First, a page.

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An excerpt from www.HouseOfNames.com archives copyright 2000 - 2017


The ancestors of the bearers of the Bradbaray family name are thought have lived in ancient Anglo-Saxon England. They were first found in the county of Chester, where they derived their name from the town of Bredbury. The town's name is derived from the Old English words bred or brade which means broad and byrig, the original form of burh, which means fort. Thus, the name denotes the dweller at the broad fort. [1]CITATION[CLOSE]
Harrison, Henry, Surnames of the United Kingdom: A Concise Etymological Dictionary Baltimore: Geneological Publishing Company, 2013. Print


Bradbaray Early Origins



The surname Bradbaray was first found in Greater Manchester at Bredbury, a suburban town within the Metropolitan Borough of Stockport. [2]CITATION[CLOSE]
Bardsley, C.W, A Dictionary of English and Welsh Surnames: With Special American Instances. Wiltshire: Heraldry Today, 1901. Print. (ISBN 0-900455-44-6)
Historically a township, in the parish and union of Stockport, hundred of Macclesfield, N. division of the county of Chester, Bredbury dates back to the Domesday Book of 1086 when it was first listed as Brethberie. [3]CITATION[CLOSE]
Williams, Dr Ann. And G.H. Martin, Eds., Domesday Book A Complete Translation. London: Penguin, 1992. Print. (ISBN 0-141-00523-8)

"The manor was held under the Stockports, by the family of Bredbury, whose heiress brought a moiety of it to the Ardens." [4]CITATION[CLOSE]
Lewis, Samuel, A Topographical Dictionary of England. Institute of Historical Research, 1848, Print.
Another reference claims the place name meant "stronghold or manor-house built of planks," from the Old English words "bred" + "burgh." [5]CITATION[CLOSE]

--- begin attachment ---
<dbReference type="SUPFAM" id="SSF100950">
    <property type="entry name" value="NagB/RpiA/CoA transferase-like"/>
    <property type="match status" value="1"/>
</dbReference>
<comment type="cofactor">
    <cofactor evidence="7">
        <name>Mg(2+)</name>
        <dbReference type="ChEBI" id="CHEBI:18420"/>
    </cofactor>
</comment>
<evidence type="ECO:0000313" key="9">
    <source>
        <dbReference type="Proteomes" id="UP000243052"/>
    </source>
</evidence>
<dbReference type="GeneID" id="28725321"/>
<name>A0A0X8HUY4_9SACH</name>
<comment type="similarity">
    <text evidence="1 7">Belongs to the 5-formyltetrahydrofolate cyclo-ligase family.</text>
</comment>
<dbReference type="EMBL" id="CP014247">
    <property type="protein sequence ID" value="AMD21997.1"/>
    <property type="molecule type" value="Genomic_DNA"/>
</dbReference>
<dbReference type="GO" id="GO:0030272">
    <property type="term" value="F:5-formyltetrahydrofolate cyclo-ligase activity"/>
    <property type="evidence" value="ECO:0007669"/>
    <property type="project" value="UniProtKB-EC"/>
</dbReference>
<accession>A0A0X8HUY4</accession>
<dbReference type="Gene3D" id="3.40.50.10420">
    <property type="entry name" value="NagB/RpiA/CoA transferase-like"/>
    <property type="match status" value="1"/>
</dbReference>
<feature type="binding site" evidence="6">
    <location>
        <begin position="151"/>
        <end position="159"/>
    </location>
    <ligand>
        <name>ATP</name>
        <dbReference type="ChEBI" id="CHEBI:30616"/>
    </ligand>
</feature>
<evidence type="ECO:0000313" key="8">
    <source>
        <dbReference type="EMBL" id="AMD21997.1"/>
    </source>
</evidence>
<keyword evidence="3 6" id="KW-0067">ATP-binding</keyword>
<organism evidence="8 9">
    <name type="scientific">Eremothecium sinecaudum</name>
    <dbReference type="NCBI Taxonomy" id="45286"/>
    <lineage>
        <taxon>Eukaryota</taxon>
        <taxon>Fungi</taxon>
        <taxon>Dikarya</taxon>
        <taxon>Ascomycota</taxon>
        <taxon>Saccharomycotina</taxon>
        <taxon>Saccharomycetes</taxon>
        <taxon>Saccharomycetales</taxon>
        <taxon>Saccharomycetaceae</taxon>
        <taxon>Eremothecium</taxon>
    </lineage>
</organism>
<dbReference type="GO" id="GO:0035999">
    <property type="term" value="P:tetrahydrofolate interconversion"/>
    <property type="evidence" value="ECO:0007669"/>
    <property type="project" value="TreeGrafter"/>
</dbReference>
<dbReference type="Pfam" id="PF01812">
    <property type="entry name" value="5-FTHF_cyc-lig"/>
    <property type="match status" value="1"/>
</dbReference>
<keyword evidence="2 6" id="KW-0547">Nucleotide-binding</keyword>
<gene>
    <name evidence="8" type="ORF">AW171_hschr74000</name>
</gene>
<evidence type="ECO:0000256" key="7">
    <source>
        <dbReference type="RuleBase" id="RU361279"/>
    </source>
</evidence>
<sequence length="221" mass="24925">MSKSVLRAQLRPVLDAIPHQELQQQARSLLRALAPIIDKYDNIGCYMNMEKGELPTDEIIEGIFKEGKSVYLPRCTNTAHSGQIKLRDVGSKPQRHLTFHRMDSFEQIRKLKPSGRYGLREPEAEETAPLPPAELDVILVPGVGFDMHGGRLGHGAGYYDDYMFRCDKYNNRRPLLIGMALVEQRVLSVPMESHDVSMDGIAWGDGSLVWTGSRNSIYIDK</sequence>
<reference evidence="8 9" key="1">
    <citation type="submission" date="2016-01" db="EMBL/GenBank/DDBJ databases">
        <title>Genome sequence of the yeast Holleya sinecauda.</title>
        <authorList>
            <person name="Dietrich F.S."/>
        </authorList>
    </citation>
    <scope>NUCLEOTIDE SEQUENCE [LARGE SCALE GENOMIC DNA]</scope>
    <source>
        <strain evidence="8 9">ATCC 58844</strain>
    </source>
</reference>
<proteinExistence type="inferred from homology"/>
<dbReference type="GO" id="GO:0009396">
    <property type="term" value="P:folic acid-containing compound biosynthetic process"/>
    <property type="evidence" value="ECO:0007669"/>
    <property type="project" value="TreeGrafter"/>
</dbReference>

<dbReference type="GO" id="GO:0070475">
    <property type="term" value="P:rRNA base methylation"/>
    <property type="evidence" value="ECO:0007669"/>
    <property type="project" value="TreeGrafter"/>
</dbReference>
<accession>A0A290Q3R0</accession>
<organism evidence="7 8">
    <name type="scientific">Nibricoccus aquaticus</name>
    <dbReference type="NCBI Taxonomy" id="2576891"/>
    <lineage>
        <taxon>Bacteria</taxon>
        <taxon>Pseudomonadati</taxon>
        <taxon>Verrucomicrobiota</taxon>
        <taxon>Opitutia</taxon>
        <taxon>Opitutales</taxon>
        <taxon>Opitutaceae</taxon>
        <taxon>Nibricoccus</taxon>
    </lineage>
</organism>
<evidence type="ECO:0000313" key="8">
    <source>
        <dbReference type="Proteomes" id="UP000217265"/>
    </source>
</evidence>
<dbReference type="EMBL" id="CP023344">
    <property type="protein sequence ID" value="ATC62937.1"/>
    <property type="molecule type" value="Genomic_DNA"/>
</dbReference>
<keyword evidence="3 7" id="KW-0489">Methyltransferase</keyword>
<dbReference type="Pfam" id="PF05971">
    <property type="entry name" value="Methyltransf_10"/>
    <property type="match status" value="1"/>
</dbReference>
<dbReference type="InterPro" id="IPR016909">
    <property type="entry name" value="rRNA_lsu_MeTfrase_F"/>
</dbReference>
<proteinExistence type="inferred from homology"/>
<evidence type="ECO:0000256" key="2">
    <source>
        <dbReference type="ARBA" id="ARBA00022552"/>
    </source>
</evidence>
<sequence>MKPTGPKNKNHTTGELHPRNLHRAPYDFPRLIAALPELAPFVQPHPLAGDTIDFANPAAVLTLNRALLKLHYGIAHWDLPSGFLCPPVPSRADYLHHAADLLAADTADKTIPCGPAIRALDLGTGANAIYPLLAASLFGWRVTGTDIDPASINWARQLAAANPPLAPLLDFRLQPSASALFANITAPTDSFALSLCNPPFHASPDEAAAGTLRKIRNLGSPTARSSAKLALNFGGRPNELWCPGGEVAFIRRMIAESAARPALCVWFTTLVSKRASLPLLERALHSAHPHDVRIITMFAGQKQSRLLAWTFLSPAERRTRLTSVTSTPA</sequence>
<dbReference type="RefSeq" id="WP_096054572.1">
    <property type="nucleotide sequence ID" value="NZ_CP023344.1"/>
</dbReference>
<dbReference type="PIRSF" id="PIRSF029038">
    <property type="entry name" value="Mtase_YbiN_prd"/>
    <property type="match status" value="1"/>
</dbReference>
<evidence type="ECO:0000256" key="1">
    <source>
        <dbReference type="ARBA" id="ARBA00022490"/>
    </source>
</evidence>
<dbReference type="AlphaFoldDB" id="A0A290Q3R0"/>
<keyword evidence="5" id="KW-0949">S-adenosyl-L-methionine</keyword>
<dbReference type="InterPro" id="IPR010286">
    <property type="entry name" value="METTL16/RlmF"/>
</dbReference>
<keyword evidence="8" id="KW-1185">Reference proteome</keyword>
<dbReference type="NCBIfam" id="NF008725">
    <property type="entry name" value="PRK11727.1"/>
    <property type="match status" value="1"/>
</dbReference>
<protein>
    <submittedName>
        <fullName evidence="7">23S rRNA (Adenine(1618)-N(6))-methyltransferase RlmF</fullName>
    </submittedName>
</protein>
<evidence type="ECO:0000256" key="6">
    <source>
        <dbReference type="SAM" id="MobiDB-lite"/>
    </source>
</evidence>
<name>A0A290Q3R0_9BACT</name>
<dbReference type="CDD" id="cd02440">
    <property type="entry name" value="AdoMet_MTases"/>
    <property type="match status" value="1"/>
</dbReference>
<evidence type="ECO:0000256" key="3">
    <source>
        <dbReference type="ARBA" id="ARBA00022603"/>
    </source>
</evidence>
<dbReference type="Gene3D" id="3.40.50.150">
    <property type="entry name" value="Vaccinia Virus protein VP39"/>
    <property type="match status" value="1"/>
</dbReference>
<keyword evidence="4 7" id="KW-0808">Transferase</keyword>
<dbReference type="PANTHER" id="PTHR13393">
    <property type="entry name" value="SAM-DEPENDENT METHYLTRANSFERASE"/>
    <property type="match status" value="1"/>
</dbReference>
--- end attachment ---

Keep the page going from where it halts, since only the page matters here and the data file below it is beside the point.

Mills, A.D., Dictionary of English Place-Names. Oxford: Oxford University Press, 1991. Print. (ISBN 0-19-869156-4)

Some of the first listings of the family were found in Cheshire: Jordan de Bredbury in 1270; Adam de Bredbury in 1332. [2]CITATION[CLOSE]
Bardsley, C.W, A Dictionary of English and Welsh Surnames: With Special American Instances. Wiltshire: Heraldry Today, 1901. Print. (ISBN 0-900455-44-6)


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Bradbaray Spelling Variations


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Bradbaray Spelling Variations



Until quite recently, the English language has lacked a definite system of spelling rules. Consequently, Anglo-Saxon surnames are characterized by a multitude of spelling variations. Changes in Anglo-Saxon names were influenced by the evolution of the English language, as it incorporated elements of French, Latin, and other languages. Although Medieval scribes and church officials recorded names as they sounded, so it is common to find one person referred to by several different spellings of his surname, even the most literate people varied the spelling of their own names. Variations of the name Bradbaray include Bradbury, Bradberry, Braidbury and others.

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Bradbaray Early History


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Bradbaray Early History



This web page shows only a small excerpt of our Bradbaray research. Another 187 words (13 lines of text) covering the years 1672, 1679, 1925, 1872, 1950, 1696, 1688, 1677, 1759, 1615, 1700, 1692, 1450, 1530, 1439, 1510, 1509, 1555, 1615 and 1601 are included under the topic Early Bradbaray History in all our PDF Extended History products and printed products wherever possible.

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Bradbaray Early Notables (pre 1700)


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Bradbaray Early Notables (pre 1700)



Distinguished members of the family include George Bradbury (d.1696), an English judge, appointed to the bench of the Court of Exchequer in 1688, and continued in office until his death; Thomas Bradbury (1677-1759), an English congregational minister; and Mary Perkins Bradbury (1615-1700) was tried, convicted and sentenced to hang as a...

Another 79 words (6 lines of text) are included under the topic Early Bradbaray Notables in all our PDF Extended History products and printed products wherever possible.